The manufacturer is responsible for any additional taxes and fees associated with the exchange.

Accept a return of the vehicle for a full refund

If you do not want a replacement vehicle after your first vehicle turns out to be a lemon, you may request a refund from the manufacturer instead.

When refunding a lemon car, manufacturers must refund the full buying price of the car (including fees and all collateral expenses, such as rental car fees and interest paid on the loan).

This refund does not, however, include the sales tax paid on the vehicle, though the seller may apply to get the sales tax refunded.

If you want a refund on the sales tax, you may have to continue to arbitration or seek restitution through the courts.

Illinois Lemon Law Rules for Used Cars

The lemon law in Illinois does not cover used vehicles, regardless of their warranty status.

Illinois Lemon Law Time Limit

The statutory warranty period in Illinois is one year or 12,000 miles, whichever comes first, and all service must occur during that period.

To be eligible for mediation under the lemon law, an owner must take their vehicle in for service four (4) times or their vehicle must be in the shop for repair for 30 days:

  • Within one year of taking possession of the vehicle, or
  • Within the first 12,000 miles of operation

Whichever comes first.

The statute of limitations for filing a lemon law claim is 18 months after delivery of the vehicle.

This is a very strict time frame compared to most state’s lemon laws.

How do I file a lemon law claim in Illinois?

Lemon law claims must be made through the manufacturer’s designated contract dispute representative.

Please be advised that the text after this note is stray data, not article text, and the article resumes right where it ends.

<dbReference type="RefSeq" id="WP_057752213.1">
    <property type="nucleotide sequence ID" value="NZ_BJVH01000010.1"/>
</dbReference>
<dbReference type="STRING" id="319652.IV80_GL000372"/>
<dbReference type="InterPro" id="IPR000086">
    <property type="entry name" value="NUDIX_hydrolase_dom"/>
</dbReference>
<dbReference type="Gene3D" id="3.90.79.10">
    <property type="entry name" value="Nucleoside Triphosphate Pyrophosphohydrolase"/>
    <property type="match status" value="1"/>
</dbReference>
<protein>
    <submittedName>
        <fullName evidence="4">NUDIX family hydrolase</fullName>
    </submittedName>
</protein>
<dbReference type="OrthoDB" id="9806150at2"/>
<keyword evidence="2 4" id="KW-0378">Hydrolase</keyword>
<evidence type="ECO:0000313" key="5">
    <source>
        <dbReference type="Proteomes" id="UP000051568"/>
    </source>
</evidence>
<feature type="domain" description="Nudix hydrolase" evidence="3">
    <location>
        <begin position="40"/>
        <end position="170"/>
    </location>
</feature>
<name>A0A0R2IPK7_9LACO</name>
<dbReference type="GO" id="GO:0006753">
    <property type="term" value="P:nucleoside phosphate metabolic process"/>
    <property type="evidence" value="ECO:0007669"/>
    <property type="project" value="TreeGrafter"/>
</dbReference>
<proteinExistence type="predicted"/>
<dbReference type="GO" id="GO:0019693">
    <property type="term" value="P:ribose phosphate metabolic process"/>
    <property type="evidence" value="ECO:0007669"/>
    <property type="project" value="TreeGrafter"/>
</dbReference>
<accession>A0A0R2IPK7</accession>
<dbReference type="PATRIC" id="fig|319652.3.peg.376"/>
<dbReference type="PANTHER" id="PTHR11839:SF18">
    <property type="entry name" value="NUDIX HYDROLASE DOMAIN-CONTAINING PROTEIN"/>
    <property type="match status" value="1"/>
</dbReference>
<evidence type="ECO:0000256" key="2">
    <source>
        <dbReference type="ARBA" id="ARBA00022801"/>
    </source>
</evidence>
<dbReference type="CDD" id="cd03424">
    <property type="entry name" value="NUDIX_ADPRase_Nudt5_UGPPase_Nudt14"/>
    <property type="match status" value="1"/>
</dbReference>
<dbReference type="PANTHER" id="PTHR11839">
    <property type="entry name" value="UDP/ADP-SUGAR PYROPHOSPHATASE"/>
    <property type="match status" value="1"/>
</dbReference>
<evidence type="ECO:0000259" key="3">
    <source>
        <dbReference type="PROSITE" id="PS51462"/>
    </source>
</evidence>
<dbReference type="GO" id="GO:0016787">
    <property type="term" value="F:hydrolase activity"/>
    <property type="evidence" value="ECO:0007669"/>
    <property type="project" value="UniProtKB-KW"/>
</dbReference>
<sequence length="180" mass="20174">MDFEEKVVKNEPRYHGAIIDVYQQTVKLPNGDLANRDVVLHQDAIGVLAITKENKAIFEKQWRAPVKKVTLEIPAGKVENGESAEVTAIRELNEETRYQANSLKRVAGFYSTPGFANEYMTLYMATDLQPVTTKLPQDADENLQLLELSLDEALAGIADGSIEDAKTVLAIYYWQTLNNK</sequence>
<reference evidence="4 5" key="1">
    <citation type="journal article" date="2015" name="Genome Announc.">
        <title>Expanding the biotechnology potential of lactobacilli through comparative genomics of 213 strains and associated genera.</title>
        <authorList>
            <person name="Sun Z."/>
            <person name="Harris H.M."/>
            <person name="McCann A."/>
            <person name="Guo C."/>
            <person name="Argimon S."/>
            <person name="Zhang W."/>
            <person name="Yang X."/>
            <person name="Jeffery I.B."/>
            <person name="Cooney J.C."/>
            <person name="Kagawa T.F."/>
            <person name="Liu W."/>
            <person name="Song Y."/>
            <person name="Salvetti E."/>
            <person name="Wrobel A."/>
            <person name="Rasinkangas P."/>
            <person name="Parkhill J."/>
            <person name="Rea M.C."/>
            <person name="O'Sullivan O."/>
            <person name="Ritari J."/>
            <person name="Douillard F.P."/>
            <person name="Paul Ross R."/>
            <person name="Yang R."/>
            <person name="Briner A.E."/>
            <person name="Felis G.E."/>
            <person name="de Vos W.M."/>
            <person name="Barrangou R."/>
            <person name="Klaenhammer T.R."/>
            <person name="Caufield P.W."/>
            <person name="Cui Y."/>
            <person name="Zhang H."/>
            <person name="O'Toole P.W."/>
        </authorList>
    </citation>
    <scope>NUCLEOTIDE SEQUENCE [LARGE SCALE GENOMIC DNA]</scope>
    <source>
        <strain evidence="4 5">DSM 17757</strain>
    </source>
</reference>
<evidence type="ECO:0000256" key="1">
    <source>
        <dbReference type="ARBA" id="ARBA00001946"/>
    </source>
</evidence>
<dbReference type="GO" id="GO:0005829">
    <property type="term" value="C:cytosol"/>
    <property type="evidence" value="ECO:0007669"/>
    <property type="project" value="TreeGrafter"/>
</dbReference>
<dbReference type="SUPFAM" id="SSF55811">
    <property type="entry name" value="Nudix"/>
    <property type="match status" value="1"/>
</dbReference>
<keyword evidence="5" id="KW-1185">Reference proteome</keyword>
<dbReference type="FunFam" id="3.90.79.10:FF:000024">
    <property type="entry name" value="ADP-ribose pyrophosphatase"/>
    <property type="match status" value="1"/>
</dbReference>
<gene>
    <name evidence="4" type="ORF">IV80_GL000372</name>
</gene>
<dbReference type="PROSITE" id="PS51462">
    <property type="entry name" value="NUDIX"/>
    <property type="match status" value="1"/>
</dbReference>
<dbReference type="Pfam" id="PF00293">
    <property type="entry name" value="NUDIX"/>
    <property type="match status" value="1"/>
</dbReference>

Before filing for arbitration of a lemon law claim in Illinois, you must allow the vehicle manufacturer one final repair attempt.

To do this, send a certified letter to the manufacturer at the address found in the vehicle’s owner’s manual with the following:

  • Vehicle Identification Number (VIN)
  • A list of the issues with the vehicle
  • A list of all previous repair attempts

You can do this after three failed repair attempts or one attempt in the case of an issue that can cause serious injury or death.

The manufacturer will contact you with the repair facility they choose for their final attempt at repair.

If their facility of choice fails to repair the vehicle to an acceptable condition, or you do not hear back from the manufacturer, you can continue to the arbitration phase.

Information on filing for arbitration should be included in the vehicle warranty.

If you cannot find this information, contact your nearest Consumer Fraud Hotline of the Illinois Attorney General’s office.

General Lemon Law FAQ

To further your understanding of lemon laws, here are some frequently asked questions about how they pertain to vehicles.

What is a lemon law?

A lemon law is a law that protects consumers from defective products or “lemons,” generally by enforcement of a warranty.

What is a lemon car?

“Lemon car” meaning varies slightly from state to state, but, in general, if a new car has a defect the dealer or manufacturer cannot fix, that car is a lemon.